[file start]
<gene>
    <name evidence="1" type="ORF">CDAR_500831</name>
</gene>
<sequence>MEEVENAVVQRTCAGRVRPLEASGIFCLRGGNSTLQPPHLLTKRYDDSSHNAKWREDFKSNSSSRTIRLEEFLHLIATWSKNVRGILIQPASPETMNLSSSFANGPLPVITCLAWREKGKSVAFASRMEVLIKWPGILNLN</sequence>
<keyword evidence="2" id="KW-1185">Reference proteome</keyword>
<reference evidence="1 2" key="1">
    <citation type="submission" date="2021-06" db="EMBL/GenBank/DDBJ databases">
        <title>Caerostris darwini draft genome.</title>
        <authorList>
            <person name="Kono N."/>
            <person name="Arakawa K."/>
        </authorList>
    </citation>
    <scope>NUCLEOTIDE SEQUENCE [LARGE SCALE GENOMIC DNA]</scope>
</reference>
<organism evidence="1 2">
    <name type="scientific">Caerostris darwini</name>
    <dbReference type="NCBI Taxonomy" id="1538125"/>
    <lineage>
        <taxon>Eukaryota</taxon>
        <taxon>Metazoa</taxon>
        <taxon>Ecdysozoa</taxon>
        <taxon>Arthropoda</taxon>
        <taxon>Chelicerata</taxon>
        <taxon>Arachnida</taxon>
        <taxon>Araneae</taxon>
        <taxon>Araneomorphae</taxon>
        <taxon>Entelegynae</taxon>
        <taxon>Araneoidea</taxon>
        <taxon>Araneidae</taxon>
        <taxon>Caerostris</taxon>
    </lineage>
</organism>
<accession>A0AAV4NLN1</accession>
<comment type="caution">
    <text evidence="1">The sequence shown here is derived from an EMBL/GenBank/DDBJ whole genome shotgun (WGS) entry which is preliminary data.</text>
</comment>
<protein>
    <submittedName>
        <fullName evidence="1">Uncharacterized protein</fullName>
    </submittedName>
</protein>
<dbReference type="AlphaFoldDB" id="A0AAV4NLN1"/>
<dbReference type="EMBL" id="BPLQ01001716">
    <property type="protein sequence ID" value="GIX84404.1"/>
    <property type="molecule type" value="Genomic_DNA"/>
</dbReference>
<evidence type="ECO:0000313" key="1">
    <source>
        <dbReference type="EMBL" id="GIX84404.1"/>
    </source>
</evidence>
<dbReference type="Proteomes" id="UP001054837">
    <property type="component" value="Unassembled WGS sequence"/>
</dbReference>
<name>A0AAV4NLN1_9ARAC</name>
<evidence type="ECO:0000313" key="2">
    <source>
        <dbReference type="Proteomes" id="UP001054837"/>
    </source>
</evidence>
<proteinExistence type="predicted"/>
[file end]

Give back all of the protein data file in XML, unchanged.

<gene>
    <name evidence="1" type="ORF">CDAR_500831</name>
</gene>
<sequence>MEEVENAVVQRTCAGRVRPLEASGIFCLRGGNSTLQPPHLLTKRYDDSSHNAKWREDFKSNSSSRTIRLEEFLHLIATWSKNVRGILIQPASPETMNLSSSFANGPLPVITCLAWREKGKSVAFASRMEVLIKWPGILNLN</sequence>
<keyword evidence="2" id="KW-1185">Reference proteome</keyword>
<reference evidence="1 2" key="1">
    <citation type="submission" date="2021-06" db="EMBL/GenBank/DDBJ databases">
        <title>Caerostris darwini draft genome.</title>
        <authorList>
            <person name="Kono N."/>
            <person name="Arakawa K."/>
        </authorList>
    </citation>
    <scope>NUCLEOTIDE SEQUENCE [LARGE SCALE GENOMIC DNA]</scope>
</reference>
<organism evidence="1 2">
    <name type="scientific">Caerostris darwini</name>
    <dbReference type="NCBI Taxonomy" id="1538125"/>
    <lineage>
        <taxon>Eukaryota</taxon>
        <taxon>Metazoa</taxon>
        <taxon>Ecdysozoa</taxon>
        <taxon>Arthropoda</taxon>
        <taxon>Chelicerata</taxon>
        <taxon>Arachnida</taxon>
        <taxon>Araneae</taxon>
        <taxon>Araneomorphae</taxon>
        <taxon>Entelegynae</taxon>
        <taxon>Araneoidea</taxon>
        <taxon>Araneidae</taxon>
        <taxon>Caerostris</taxon>
    </lineage>
</organism>
<accession>A0AAV4NLN1</accession>
<comment type="caution">
    <text evidence="1">The sequence shown here is derived from an EMBL/GenBank/DDBJ whole genome shotgun (WGS) entry which is preliminary data.</text>
</comment>
<protein>
    <submittedName>
        <fullName evidence="1">Uncharacterized protein</fullName>
    </submittedName>
</protein>
<dbReference type="AlphaFoldDB" id="A0AAV4NLN1"/>
<dbReference type="EMBL" id="BPLQ01001716">
    <property type="protein sequence ID" value="GIX84404.1"/>
    <property type="molecule type" value="Genomic_DNA"/>
</dbReference>
<evidence type="ECO:0000313" key="1">
    <source>
        <dbReference type="EMBL" id="GIX84404.1"/>
    </source>
</evidence>
<dbReference type="Proteomes" id="UP001054837">
    <property type="component" value="Unassembled WGS sequence"/>
</dbReference>
<name>A0AAV4NLN1_9ARAC</name>
<evidence type="ECO:0000313" key="2">
    <source>
        <dbReference type="Proteomes" id="UP001054837"/>
    </source>
</evidence>
<proteinExistence type="predicted"/>